The General Conference of the International Labour Organisation,
Having been convened at Geneva by the Governing Body of the International Labour Office and having met in its Sixty-seventh Session on 3 June 1981, and
Noting the Declaration of Philadelphia concerning the Aims and Purposes of the International Labour Organisation which recognises that "all human beings, irrespective of race, creed or sex, have the right to pursue their material well-being and their spiritual development in conditions of freedom and dignity, of economic security and equal opportunity", and
Noting the terms of the Declaration on Equality of Opportunity and Treatment for Women Workers and of the resolution concerning a plan of action with a view to promoting equality of opportunity and treatment for women workers, adopted by the International Labour Conference in 1975, and
Noting the provisions of international labour Conventions and Recommendations aimed at ensuring equality of opportunity and treatment for men and women workers, namely the Equal Remuneration Convention and Recommendation, 1951, the Discrimination (Employment and Occupation) Convention and Recommendation, 1958, and Part VIII of the Human Resources Development Recommendation, 1975, and
Recalling that the Discrimination (Employment and Occupation) Convention, 1958, does not expressly cover distinctions made on the basis of family responsibilities, and considering that supplementary standards are necessary in this respect, and
Noting the terms of the Employment (Women with Family Responsibilities) Recommendation, 1965, and considering the changes which have taken place since its adoption, and
Noting that instruments on equality of opportunity and treatment for men and women have also been adopted by the United Nations and other specialised agencies, and recalling, in particular, the fourteenth paragraph of the Preamble of the United Nations Convention on the Elimination of All Forms of Discrimination against Women, 1979, to the effect that States Parties are " aware that a change in the traditional role of men as well as the role of women in society and in the family is needed to achieve full equality between men and women", and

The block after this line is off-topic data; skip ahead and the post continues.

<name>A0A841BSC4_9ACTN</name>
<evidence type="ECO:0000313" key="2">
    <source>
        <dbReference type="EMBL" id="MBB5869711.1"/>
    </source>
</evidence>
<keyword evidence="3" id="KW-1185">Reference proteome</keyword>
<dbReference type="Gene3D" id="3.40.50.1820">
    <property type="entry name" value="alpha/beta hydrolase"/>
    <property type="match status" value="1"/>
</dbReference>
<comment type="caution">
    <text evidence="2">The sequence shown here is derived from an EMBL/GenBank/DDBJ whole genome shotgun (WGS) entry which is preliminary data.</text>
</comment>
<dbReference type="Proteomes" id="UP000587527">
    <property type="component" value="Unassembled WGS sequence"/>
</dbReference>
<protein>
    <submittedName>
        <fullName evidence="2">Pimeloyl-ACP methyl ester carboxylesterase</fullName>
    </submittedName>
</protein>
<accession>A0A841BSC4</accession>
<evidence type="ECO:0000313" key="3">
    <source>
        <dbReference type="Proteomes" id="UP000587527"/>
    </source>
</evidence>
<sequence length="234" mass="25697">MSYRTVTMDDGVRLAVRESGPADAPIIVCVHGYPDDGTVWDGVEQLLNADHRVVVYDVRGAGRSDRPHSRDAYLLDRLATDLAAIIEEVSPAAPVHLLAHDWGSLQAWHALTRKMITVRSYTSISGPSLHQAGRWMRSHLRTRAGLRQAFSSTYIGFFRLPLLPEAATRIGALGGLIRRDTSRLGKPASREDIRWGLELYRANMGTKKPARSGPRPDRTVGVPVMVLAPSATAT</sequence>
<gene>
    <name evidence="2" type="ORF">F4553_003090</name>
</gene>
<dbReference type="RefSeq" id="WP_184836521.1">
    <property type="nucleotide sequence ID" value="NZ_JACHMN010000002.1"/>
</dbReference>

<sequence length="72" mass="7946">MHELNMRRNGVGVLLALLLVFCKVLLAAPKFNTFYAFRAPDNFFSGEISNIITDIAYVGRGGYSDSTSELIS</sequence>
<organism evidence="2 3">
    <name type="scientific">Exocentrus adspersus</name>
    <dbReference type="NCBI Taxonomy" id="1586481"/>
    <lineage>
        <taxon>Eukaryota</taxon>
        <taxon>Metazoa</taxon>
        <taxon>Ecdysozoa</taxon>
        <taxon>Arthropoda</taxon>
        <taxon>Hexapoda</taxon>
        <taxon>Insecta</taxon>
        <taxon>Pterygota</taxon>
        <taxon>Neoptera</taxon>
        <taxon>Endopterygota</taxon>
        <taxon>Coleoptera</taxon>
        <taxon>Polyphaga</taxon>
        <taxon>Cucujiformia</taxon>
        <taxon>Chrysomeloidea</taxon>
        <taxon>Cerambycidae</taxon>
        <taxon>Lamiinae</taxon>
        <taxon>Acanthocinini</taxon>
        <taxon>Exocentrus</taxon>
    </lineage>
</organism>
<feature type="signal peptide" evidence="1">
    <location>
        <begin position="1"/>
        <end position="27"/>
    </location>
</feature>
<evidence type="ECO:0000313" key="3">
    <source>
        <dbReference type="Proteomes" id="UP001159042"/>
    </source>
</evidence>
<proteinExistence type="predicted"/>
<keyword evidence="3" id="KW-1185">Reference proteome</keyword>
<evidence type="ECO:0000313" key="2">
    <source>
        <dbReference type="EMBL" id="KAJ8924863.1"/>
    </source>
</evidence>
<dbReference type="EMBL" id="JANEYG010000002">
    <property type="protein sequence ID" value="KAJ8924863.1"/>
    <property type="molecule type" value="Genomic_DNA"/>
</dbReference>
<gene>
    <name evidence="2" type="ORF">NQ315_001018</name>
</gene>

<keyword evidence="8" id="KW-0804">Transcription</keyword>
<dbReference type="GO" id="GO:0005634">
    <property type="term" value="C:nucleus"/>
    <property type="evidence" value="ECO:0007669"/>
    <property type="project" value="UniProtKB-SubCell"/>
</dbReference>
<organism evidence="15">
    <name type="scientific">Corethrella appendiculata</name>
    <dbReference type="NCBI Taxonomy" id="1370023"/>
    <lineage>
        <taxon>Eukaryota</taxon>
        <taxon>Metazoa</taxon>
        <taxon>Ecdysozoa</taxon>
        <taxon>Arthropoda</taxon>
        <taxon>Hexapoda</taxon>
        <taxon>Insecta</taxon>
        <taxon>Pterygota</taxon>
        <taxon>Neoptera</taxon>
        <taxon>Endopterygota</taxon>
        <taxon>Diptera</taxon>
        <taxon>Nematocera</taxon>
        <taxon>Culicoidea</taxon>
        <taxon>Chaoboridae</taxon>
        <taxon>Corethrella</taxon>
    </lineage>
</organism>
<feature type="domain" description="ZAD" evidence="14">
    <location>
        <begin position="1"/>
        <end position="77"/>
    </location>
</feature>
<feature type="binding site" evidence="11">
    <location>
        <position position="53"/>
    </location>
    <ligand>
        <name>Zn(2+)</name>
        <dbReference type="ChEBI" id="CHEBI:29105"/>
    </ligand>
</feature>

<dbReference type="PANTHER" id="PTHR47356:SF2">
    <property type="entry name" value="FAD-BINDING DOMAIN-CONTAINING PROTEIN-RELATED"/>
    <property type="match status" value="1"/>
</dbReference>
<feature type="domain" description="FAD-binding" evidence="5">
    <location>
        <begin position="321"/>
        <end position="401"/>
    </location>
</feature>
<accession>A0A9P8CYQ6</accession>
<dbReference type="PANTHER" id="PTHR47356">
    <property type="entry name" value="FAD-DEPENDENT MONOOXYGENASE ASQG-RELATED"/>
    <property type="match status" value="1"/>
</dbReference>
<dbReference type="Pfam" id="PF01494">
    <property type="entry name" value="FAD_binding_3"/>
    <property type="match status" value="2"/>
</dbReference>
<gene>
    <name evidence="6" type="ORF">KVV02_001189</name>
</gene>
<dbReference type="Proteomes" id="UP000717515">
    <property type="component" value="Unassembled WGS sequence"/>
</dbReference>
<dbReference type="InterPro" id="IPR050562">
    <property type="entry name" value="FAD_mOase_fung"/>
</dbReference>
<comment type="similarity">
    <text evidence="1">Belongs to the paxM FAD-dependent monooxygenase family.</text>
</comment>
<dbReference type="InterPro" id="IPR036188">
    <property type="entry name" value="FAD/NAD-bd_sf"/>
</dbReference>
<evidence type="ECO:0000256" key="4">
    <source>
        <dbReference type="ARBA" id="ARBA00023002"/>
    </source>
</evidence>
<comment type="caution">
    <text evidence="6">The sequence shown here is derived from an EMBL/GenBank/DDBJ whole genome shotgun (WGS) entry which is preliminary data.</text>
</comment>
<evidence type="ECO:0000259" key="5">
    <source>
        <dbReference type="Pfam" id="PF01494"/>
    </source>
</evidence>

Recognising that the problems of workers with family responsibilities are aspects of wider issues regarding the family and society which should be taken into account in national policies, and
Recognising the need to create effective equality of opportunity and treatment as between men and women workers with family responsibilities and between such workers and other workers, and
Considering that many of the problems facing all workers are aggravated in the case of workers with family responsibilities and recognising the need to improve the conditions of the latter both by measures responding to their special needs and by measures designed to improve the conditions of workers in general, and
Having decided upon the adoption of certain proposals with regard to equal opportunities and equal treatment for men and women workers: workers with family responsibilities, which is the fifth item on the agenda of the session, and
Having determined that these proposals shall take the form of an international Convention,
adopts this twenty-third day of June of the year one thousand nine hundred and eighty-one the following Convention, which may be cited as the Workers with Family Responsibilities Convention, 1981:
1. This Convention applies to men and women workers with responsibilities in relation to their dependent children, where such responsibilities restrict their possibilities of preparing for, entering, participating in or advancing in economic activity.
2. The provisions of this Convention shall also be applied to men and women workers with responsibilities in relation to other members of their immediate family who clearly need their care or support, where such responsibilities restrict their possibilities of preparing for, entering, participating in or advancing in economic activity.
3. For the purposes of this Convention, the terms dependent child and other member of the immediate family who clearly needs care or support mean persons defined as such in each country by one of the means referred to in Article 9 of this Convention.
4. The workers covered by virtue of paragraphs 1 and 2 of this Article are hereinafter referred to as workers with family responsibilities .
This Convention applies to all branches of economic activity and all categories of workers.
1. With a view to creating effective equality of opportunity and treatment for men and women workers, each Member shall make it an aim of national policy to enable persons with family responsibilities who are engaged or wish to engage in employment to exercise their right to do so without being subject to discrimination and, to the extent possible, without conflict between their employment and family responsibilities.
2. For the purposes of paragraph 1 of this Article, the term discrimination means discrimination in employment and occupation as defined by Articles 1 and 5 of the Discrimination (Employment and Occupation) Convention, 1958.
With a view to creating effective equality of opportunity and treatment for men and women workers, all measures compatible with national conditions and possibilities shall be taken--
(a) to enable workers with family responsibilities to exercise their right to free choice of employment; and
(b) to take account of their needs in terms and conditions of employment and in social security.
All measures compatible with national conditions and possibilities shall further be taken--